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J Pediatr. 1997 Jan;130(1):17-24.

Platelet and immune responses to oral cyclic dexamethasone therapy in childhood chronic immune thrombocytopenic purpura.

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  • 1Division of Hematology/Oncology, Hospital for Sick Children and St. Michael's Hospital, University of Toronto, Ontario, Canada.



To examine the effectiveness of cyclic oral high-dose (HD) dexamethasone therapy in pediatric patients with chronic immune thrombocytopenic purpura (ITP), which has been reported to cause complete remission in adults with chronic ITP.


Eleven children with primary chronic ITP, with a median disease duration of 28 months (range, 6 to 120 months), were treated with cycles of HD dexamethasone therapy.


Excellent short-term responses (initial platelet counts < or = 50 x 10(9)/L, increasing to > 100 x 10(9)/L within 72 hours of completion of an HD dexamethasone cycle) were observed in 78% of 41 cycles. Long-term effects include one complete response (platelet count > or = 150 x 10(9)/L) and three partial responses (platelet count > or = 50 and < 150 x 10(9)/L) in 11 children followed for 6 or more months after completing cyclic HD dexamethasone therapy. Because side effects were substantial, three children did not complete their sixth treatment cycle. At day 6 of treatment, B lymphocytes were significantly increased (p = 0.005).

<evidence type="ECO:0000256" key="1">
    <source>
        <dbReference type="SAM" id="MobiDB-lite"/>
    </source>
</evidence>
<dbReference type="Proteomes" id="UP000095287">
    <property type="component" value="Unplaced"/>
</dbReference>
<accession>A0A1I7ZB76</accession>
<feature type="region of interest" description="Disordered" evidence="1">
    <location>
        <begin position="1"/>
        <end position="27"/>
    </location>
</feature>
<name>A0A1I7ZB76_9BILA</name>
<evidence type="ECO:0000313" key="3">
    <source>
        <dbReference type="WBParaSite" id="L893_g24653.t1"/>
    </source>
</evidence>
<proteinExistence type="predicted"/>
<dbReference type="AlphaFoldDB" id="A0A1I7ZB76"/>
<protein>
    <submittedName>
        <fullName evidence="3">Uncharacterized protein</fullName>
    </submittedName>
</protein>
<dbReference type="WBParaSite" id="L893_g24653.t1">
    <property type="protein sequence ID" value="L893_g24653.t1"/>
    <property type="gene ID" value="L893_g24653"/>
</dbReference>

Dexamethasone, given orally in high doses, is an effective drug in achieving short-term platelet responses, but it induced long-term remissions in fewer than half of the children with well-established chronic ITP. Its effect on B lymphocytes requires further elucidation. A prospective, controlled study will be needed to establish whether cyclic HD dexamethasone therapy can alter the natural history of children with early chronic ITP and thus avoid splenectomy.

[PubMed - indexed for MEDLINE]
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